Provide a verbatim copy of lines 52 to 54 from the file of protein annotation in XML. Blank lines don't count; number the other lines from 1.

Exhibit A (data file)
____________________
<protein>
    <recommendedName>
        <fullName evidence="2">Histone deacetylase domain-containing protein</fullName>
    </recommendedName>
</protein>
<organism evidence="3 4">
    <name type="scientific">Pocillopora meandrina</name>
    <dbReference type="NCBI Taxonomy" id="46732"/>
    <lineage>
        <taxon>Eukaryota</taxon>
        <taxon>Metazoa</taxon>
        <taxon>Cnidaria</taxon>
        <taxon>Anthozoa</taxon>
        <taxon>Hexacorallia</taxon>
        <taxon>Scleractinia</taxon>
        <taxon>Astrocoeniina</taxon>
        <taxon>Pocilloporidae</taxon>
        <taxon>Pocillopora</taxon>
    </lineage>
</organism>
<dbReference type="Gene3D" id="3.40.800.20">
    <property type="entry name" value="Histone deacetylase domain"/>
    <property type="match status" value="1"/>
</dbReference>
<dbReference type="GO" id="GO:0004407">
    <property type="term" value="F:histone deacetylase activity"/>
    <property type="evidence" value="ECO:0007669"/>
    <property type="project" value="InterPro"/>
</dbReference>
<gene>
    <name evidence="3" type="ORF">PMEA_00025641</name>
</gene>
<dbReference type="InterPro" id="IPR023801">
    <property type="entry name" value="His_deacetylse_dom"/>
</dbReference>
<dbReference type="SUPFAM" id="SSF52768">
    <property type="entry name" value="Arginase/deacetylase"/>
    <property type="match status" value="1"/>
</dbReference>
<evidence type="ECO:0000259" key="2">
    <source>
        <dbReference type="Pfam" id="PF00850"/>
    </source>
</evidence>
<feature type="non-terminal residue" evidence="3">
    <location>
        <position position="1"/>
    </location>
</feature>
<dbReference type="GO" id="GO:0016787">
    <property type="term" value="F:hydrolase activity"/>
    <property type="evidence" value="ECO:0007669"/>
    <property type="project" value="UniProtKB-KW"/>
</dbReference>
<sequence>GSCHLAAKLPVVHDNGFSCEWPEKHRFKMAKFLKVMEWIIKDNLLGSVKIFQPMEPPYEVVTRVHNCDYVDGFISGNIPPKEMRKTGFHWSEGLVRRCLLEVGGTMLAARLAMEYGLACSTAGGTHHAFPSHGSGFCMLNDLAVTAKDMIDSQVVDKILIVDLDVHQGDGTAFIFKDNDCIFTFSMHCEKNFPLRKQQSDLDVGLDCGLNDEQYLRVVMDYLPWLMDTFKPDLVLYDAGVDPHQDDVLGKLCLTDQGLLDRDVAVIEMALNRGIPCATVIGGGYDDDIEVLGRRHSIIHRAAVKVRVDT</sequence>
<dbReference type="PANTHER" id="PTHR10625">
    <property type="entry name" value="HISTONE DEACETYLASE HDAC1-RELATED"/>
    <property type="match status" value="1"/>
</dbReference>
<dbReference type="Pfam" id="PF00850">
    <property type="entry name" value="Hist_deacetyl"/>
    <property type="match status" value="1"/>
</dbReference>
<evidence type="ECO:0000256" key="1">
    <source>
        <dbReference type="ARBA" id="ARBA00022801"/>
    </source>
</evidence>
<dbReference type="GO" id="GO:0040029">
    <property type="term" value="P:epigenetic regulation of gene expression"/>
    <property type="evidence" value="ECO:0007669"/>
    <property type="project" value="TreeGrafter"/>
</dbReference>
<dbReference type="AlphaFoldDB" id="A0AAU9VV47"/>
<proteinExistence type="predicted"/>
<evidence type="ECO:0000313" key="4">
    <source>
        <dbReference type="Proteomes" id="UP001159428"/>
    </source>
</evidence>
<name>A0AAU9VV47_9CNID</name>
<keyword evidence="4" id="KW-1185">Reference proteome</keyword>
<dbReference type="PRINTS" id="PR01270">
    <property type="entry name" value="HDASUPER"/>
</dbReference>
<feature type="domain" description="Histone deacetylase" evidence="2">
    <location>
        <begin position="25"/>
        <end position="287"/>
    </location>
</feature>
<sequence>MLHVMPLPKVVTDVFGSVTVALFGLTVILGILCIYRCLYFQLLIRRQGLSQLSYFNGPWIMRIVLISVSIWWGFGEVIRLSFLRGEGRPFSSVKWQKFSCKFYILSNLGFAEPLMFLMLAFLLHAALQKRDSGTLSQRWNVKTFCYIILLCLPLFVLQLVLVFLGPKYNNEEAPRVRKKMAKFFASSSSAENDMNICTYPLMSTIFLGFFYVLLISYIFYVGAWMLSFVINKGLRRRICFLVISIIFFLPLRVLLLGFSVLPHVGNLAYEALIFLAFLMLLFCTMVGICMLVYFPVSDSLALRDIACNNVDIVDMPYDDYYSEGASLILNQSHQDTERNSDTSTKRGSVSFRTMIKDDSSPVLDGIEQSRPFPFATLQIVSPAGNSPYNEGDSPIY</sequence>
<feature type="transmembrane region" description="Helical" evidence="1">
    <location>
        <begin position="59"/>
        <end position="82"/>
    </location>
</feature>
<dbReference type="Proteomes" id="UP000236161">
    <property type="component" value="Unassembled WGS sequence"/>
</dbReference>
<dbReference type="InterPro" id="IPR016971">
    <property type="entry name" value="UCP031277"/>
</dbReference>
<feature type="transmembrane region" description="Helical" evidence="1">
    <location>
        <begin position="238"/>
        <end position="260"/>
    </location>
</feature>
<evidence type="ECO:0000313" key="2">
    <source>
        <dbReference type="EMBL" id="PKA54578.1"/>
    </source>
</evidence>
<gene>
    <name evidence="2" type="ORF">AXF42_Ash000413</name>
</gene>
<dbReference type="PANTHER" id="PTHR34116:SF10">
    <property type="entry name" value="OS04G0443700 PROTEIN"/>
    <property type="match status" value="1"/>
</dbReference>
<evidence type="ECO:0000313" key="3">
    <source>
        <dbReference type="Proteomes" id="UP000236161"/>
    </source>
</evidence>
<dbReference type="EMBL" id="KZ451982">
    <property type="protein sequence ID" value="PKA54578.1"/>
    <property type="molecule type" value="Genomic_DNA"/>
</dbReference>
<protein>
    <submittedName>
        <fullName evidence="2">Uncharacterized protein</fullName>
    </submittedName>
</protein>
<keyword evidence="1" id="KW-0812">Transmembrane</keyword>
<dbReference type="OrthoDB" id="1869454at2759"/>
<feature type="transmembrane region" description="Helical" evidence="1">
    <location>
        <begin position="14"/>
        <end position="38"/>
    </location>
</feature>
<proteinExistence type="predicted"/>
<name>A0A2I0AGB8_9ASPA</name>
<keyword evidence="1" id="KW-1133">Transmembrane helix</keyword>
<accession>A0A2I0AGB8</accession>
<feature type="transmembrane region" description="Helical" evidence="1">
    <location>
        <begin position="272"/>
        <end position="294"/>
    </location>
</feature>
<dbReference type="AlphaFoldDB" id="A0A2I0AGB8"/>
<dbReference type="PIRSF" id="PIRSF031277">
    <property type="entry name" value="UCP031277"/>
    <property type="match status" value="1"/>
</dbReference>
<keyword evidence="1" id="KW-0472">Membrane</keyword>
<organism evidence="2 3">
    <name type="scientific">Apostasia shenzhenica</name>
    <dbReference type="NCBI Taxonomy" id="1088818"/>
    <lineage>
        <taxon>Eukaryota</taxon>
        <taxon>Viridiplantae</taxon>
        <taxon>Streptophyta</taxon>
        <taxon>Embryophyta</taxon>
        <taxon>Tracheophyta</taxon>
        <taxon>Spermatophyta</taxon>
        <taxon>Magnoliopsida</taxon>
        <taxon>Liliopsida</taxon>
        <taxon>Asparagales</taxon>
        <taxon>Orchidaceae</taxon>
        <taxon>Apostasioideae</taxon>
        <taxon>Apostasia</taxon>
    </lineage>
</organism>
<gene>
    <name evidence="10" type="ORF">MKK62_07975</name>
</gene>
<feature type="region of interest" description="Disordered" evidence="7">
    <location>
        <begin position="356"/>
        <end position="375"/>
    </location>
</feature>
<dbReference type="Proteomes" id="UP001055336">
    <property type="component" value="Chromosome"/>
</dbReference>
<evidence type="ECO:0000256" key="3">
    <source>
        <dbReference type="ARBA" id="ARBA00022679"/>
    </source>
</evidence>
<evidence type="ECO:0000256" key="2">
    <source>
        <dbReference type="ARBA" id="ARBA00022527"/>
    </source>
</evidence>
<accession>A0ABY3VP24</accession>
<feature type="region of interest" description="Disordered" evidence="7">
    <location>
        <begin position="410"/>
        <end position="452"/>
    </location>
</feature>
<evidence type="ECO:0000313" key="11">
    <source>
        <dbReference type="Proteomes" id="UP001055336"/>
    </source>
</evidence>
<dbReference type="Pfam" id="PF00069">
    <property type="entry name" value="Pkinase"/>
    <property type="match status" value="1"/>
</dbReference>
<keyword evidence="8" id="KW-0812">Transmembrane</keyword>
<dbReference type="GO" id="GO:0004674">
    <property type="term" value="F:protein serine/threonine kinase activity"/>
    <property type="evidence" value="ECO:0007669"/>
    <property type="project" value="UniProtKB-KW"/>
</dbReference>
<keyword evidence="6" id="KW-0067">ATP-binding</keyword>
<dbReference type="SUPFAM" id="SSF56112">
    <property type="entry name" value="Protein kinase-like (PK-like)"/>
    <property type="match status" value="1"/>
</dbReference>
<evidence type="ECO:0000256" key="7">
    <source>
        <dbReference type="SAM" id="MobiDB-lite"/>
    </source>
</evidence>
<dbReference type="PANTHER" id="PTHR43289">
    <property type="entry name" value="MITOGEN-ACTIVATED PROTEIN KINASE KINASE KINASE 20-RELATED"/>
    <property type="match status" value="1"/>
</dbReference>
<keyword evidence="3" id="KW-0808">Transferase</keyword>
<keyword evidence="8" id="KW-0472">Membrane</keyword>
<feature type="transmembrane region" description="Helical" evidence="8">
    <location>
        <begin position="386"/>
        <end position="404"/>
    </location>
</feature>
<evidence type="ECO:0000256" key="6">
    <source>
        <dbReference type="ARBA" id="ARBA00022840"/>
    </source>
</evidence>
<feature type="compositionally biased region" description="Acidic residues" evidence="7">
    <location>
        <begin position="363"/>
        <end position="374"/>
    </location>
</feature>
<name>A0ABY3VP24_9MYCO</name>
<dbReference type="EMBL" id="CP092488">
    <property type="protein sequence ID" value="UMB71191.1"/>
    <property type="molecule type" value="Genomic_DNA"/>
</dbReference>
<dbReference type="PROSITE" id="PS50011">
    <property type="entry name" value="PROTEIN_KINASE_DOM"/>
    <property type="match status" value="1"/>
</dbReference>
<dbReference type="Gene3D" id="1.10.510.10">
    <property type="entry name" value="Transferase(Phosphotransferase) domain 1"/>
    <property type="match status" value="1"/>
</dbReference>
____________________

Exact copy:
    <property type="evidence" value="ECO:0007669"/>
    <property type="project" value="UniProtKB-KW"/>
</dbReference>